Candidates favored by the Tea Party movement did not fare well on primary night, but they had an effect — sometimes hard to decipher — on several races.
The most prominent of the Tea-favored candidates was Republican gubernatorial hopeful Debra Medina. Considering she was polling in the single digits just three months ago, she put up strong numbers — but not strong enough to get her out of last place in the three-way race.
As it turns out, there will be no runoff in the GOP primary at all. Incumbent Gov. Rick Perry won outright.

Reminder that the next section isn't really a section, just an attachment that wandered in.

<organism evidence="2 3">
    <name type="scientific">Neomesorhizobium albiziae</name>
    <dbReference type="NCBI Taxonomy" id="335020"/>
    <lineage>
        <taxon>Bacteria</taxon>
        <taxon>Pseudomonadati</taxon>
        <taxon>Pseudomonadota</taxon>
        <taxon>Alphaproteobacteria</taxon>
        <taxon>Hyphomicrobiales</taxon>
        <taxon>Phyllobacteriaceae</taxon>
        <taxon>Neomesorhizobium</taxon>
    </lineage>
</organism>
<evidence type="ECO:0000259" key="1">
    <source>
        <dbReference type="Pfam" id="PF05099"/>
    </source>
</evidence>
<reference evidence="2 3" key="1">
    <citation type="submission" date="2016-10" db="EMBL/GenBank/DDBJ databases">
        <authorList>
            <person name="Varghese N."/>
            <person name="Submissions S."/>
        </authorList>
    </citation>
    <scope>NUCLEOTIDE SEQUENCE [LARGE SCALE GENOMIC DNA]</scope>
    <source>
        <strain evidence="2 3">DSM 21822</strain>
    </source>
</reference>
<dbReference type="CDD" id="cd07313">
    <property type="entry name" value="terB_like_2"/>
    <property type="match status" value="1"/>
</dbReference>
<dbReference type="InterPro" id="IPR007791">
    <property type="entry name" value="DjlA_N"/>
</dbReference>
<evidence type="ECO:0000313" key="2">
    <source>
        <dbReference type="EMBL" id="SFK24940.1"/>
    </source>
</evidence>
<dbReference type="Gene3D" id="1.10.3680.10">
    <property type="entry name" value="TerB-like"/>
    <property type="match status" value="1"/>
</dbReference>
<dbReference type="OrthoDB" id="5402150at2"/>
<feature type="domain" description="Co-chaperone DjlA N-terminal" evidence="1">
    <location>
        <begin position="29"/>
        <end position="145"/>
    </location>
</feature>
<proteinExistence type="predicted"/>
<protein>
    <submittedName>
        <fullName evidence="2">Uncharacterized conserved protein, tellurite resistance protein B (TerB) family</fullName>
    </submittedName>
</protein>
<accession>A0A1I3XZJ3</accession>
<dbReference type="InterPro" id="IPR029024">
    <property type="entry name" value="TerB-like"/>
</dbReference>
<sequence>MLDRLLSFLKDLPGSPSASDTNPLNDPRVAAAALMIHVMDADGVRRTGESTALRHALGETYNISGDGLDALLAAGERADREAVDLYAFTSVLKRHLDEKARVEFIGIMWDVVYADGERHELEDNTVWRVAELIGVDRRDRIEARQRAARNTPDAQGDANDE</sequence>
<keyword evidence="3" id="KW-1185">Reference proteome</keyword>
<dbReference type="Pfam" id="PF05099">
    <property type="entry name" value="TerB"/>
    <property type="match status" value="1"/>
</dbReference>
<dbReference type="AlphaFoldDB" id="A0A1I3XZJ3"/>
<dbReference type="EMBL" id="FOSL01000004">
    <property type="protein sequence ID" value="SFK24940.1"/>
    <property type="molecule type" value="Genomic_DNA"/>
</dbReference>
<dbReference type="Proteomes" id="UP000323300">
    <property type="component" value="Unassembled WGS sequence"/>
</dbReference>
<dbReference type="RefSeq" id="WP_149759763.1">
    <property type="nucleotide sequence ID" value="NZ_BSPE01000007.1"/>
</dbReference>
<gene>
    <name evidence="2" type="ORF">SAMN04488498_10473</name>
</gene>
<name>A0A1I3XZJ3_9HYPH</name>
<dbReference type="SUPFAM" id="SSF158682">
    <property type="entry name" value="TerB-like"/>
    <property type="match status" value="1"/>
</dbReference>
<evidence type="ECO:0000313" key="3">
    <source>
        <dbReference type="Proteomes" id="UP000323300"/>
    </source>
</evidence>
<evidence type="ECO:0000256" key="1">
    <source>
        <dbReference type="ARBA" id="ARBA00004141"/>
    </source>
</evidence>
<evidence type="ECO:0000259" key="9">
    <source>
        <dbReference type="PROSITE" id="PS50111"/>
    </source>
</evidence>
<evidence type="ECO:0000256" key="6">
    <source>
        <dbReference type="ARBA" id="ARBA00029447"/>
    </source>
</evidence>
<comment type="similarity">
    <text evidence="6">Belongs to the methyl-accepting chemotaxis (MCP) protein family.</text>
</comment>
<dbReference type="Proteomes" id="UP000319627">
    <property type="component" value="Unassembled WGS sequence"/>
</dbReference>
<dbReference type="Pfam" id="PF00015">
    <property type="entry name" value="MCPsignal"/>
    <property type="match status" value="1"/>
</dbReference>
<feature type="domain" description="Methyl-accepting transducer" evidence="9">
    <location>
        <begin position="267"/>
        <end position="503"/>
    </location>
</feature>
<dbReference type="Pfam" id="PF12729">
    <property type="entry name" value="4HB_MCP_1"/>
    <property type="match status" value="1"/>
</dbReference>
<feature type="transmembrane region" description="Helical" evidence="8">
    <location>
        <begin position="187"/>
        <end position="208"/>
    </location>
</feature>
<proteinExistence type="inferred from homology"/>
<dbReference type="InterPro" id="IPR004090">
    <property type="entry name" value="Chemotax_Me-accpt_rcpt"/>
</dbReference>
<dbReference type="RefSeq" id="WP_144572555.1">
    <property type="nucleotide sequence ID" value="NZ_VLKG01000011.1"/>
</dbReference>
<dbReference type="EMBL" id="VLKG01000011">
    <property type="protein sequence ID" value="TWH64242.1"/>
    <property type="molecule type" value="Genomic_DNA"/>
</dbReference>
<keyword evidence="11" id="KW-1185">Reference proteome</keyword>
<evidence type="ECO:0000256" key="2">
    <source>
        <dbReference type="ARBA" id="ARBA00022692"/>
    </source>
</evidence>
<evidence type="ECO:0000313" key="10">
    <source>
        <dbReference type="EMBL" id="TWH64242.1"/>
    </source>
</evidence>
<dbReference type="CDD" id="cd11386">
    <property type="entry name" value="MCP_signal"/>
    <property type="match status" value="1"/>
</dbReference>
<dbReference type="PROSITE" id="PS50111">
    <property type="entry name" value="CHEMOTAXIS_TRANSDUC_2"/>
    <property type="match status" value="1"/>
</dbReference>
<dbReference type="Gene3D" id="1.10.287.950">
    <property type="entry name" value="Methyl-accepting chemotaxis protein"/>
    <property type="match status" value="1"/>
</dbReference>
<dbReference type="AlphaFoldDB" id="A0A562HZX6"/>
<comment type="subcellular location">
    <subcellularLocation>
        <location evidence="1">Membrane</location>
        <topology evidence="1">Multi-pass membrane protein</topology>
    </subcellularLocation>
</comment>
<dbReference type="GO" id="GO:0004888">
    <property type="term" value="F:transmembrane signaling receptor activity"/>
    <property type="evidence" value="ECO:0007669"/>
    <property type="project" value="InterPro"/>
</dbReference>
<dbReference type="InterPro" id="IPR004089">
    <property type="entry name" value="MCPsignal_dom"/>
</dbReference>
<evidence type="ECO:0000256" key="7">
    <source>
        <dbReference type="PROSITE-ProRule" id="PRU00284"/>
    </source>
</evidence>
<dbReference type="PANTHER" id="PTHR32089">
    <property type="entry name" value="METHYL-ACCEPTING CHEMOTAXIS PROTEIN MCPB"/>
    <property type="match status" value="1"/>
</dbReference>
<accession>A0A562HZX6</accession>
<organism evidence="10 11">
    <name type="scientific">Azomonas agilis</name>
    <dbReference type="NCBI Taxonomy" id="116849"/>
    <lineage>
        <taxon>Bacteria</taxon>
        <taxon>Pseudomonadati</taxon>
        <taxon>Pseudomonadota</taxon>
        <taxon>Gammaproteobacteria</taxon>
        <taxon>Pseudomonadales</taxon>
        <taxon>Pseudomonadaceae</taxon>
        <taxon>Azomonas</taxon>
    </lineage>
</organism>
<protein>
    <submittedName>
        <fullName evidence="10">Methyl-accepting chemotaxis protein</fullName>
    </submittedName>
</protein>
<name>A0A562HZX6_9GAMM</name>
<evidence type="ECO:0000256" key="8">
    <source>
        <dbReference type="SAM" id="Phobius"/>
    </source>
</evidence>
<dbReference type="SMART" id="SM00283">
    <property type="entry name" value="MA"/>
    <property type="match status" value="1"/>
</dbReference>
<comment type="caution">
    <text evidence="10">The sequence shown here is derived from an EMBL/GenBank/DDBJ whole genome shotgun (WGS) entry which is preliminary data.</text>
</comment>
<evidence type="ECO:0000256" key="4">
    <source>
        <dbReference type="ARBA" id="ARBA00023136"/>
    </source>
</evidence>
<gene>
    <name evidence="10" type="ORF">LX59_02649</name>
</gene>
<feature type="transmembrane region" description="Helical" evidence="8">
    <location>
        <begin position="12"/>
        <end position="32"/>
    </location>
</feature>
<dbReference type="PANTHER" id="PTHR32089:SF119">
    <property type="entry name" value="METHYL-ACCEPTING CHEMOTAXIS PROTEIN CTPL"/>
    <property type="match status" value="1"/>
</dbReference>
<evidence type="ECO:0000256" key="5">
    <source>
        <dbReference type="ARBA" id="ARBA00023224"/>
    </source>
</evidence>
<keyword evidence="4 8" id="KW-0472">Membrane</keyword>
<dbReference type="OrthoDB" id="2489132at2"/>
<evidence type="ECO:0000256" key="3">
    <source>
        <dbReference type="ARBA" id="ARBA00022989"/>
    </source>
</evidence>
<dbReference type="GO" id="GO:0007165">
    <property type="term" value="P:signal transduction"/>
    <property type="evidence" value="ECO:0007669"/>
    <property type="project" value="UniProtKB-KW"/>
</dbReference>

In fact, Republican incumbents had a strong night across the board, with a few notable exceptions. One that might encourage the Tea Party crowd is Longview Republican state Rep. Tommy Merritt's loss to David Simpson, a Tea Party draftee. Merritt didn't offer a simple explanation for the loss, but pointed to his opponent's supporters as a clue: "I've never seen these people before. They're not the Chamber people. They're not the normal contributors to the community.
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The problem is that the "infiltration" strategy, wherein the Tea Parties would infiltrate and take over the GOP doesn't work. There will be no real reform from within the legacy political parties.